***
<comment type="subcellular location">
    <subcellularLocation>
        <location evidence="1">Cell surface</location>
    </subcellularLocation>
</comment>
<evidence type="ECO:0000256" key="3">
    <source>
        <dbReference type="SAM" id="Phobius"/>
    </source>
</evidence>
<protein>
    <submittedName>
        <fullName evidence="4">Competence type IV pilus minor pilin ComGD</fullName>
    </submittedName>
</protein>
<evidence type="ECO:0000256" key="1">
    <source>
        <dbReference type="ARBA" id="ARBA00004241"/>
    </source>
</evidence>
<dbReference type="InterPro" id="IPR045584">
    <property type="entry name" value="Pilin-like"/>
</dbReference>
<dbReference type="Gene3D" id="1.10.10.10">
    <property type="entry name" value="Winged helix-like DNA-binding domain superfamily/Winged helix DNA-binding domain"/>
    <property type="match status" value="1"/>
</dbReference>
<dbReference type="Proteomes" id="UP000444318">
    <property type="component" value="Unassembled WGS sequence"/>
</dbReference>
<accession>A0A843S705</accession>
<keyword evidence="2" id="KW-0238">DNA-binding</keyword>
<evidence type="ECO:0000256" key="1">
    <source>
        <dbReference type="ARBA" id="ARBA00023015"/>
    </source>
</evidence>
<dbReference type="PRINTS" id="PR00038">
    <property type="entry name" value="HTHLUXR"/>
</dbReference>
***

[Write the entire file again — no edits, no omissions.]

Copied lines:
<comment type="subcellular location">
    <subcellularLocation>
        <location evidence="1">Cell surface</location>
    </subcellularLocation>
</comment>
<evidence type="ECO:0000256" key="3">
    <source>
        <dbReference type="SAM" id="Phobius"/>
    </source>
</evidence>
<protein>
    <submittedName>
        <fullName evidence="4">Competence type IV pilus minor pilin ComGD</fullName>
    </submittedName>
</protein>
<evidence type="ECO:0000256" key="1">
    <source>
        <dbReference type="ARBA" id="ARBA00004241"/>
    </source>
</evidence>
<dbReference type="InterPro" id="IPR045584">
    <property type="entry name" value="Pilin-like"/>
</dbReference>
<dbReference type="Gene3D" id="1.10.10.10">
    <property type="entry name" value="Winged helix-like DNA-binding domain superfamily/Winged helix DNA-binding domain"/>
    <property type="match status" value="1"/>
</dbReference>
<dbReference type="Proteomes" id="UP000444318">
    <property type="component" value="Unassembled WGS sequence"/>
</dbReference>
<accession>A0A843S705</accession>
<keyword evidence="2" id="KW-0238">DNA-binding</keyword>
<evidence type="ECO:0000256" key="1">
    <source>
        <dbReference type="ARBA" id="ARBA00023015"/>
    </source>
</evidence>
<dbReference type="PRINTS" id="PR00038">
    <property type="entry name" value="HTHLUXR"/>
</dbReference>